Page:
The global offshore oil rig market's downturn could last into 2016, longer than seen a few months ago as a fall in oil prices exacerbates the dip, the chief executive of Maersk Drilling says.
STAVANGER, Norway, Oct 28 (Reuters) - The global offshore oil rig market's downturn could last into 2016, longer than seen a few months ago as a fall in oil prices exacerbates the dip, the chief executive of Maersk Drilling said on Tuesday.
Rig rates have fallen sharply over the past year as energy firms cut exploration spending. Rates for the most advanced ultra-deepwater vessels dropped below $400,000 per day this year from a peak of $650,000 per day last year.
"We see a slowdown that will last at least going into 2015 and 2016, but we have confidence in the medium to long term," said Claus Hemmingsen, head of Maersk Drilling, a unit of Denmark's A.P. Moller-Maersk.
Maersk said on Monday that its new drillship, the Maersk Venturer, had secured a 45-day contract in Malaysia earning around $378,000 a day..
"Definitely the day rates have taken a drop," Hemmingsen told Reuters on Maersk's new jack-up rig for use in ultra-harsh environments.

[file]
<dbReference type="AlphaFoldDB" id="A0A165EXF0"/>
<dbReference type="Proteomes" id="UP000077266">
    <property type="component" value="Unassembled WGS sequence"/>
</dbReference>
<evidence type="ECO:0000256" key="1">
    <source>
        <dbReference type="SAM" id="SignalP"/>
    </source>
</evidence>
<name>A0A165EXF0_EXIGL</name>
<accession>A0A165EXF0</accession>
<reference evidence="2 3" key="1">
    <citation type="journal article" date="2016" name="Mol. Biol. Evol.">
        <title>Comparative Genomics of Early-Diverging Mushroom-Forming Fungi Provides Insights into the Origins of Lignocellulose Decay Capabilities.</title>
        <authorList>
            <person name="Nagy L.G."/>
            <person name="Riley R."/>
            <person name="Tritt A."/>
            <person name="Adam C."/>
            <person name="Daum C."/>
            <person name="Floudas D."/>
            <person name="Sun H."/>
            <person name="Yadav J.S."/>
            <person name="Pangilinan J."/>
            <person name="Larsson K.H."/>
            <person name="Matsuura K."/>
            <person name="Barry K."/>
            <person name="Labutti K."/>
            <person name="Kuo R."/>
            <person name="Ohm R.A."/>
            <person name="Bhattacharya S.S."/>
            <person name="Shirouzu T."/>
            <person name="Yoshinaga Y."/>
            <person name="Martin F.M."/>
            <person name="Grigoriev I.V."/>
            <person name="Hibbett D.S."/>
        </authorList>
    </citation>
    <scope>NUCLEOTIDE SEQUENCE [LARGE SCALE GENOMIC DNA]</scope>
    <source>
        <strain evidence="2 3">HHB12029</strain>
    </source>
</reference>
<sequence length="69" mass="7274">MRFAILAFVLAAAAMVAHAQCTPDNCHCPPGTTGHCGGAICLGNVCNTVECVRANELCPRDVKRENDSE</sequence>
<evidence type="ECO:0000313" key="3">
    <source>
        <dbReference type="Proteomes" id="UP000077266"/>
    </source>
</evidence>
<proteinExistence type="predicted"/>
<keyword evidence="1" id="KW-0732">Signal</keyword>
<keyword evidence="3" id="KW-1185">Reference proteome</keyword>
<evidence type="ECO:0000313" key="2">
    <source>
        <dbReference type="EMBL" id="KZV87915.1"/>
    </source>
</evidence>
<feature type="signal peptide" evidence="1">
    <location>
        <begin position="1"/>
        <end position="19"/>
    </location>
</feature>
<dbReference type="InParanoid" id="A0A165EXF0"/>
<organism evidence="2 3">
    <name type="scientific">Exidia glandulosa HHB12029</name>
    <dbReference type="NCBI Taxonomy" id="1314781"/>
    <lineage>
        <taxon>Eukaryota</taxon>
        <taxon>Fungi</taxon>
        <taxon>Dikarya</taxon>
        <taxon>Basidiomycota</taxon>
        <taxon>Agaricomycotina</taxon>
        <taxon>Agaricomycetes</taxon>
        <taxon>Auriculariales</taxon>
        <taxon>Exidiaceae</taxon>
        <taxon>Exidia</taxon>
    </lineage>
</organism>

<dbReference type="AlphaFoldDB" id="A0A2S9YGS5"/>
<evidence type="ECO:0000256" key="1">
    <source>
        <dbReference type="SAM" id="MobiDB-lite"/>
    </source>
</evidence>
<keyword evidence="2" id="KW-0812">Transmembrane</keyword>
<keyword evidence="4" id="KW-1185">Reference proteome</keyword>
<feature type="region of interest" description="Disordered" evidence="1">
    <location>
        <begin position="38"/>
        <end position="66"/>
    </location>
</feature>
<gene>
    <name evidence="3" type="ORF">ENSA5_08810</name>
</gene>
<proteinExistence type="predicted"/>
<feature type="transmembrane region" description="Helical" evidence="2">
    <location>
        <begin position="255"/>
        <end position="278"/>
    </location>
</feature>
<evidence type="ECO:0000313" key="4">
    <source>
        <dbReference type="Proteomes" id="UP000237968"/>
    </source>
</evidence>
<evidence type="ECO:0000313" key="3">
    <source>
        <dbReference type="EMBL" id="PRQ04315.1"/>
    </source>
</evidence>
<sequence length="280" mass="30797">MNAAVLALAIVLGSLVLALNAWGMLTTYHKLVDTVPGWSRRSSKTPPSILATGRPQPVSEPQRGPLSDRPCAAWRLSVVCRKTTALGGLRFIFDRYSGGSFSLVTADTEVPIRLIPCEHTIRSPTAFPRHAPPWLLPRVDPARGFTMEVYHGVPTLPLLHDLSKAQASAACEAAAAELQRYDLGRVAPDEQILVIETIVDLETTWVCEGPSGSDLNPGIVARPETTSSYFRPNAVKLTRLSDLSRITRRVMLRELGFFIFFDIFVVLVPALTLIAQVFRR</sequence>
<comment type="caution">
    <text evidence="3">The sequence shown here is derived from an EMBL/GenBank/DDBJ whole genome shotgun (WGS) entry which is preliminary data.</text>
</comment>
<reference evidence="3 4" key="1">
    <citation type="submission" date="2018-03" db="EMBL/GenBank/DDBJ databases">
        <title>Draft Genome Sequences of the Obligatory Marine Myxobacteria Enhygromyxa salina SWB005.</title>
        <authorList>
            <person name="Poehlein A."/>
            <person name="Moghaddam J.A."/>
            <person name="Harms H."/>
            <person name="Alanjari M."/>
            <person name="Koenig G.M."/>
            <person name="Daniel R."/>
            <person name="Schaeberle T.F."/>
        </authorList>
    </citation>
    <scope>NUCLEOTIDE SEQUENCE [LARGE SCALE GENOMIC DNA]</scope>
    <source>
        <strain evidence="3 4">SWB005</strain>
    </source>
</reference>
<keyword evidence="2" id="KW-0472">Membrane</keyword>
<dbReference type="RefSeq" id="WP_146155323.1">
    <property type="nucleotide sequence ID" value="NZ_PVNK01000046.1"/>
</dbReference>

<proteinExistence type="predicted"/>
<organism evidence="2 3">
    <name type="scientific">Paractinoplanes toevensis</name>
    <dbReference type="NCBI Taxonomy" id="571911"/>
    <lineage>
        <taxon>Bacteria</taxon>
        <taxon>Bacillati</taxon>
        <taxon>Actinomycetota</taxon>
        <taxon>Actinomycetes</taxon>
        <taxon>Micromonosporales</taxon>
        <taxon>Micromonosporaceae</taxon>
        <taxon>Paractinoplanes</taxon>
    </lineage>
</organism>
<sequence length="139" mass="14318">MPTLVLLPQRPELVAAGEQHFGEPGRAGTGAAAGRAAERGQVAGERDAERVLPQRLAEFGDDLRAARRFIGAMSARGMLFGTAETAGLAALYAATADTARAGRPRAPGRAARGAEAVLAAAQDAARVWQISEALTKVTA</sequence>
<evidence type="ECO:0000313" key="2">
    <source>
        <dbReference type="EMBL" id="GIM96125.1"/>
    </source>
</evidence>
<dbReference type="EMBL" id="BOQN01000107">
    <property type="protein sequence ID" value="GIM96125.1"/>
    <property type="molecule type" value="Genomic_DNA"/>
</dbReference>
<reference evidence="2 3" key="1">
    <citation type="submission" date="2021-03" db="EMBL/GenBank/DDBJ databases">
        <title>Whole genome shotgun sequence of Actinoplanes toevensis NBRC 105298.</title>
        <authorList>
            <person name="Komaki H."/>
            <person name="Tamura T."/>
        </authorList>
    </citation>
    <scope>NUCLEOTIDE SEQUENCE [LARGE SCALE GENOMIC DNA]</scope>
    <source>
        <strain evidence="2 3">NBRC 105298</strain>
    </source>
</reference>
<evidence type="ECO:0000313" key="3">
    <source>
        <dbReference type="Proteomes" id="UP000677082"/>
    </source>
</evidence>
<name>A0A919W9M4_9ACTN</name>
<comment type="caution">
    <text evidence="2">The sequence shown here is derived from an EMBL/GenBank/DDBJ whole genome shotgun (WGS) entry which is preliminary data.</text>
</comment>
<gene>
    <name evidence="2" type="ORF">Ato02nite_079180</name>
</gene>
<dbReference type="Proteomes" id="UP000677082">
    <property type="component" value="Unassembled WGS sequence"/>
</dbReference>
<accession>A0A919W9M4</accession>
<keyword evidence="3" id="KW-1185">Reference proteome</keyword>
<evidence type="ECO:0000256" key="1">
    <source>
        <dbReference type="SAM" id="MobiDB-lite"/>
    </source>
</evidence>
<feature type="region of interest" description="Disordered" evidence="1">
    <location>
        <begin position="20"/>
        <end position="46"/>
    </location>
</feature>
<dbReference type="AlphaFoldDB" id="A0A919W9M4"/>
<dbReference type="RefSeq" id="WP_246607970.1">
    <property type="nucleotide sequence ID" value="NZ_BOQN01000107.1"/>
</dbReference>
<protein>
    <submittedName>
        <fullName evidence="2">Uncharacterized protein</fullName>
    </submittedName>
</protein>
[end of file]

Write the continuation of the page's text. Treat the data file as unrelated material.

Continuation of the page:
The rig is about to start work on the Ivar Aasen field under a $700 million contract with Norwegian oil company Det norske .
Rig firms have been among the hardest-hit oil service stocks this year, suffering from overcapacity as vessels ordered during the boom times hit the waters. Shares of Seadrill are down 38 percent this year, Nobel is down 36 percent and Transocean is off 41 percent.
Hemmingsen said the drop in oil prices would also lower demand but the market's medium- to long-term outlook remained solid.
"The projects that were valid before are still valid at the current oil price, so we think it's more a delay than a cancellation," Hemmingsen said.
Although the firm targets a net operating profit of $1 billion after tax in 2018, analysts say that goal will be hard to reach.
"Until six to 12 months ago, the prospect of Maersk Drilling reaching its target of $1 billion looked ambitious but realistic," Sydbank analyst Jacob Pedersen said.
He added that given the market downturn, the target now looked "very ambitious".
(Reporting by Stine Jacobsen; Editing by Dale Hudson)
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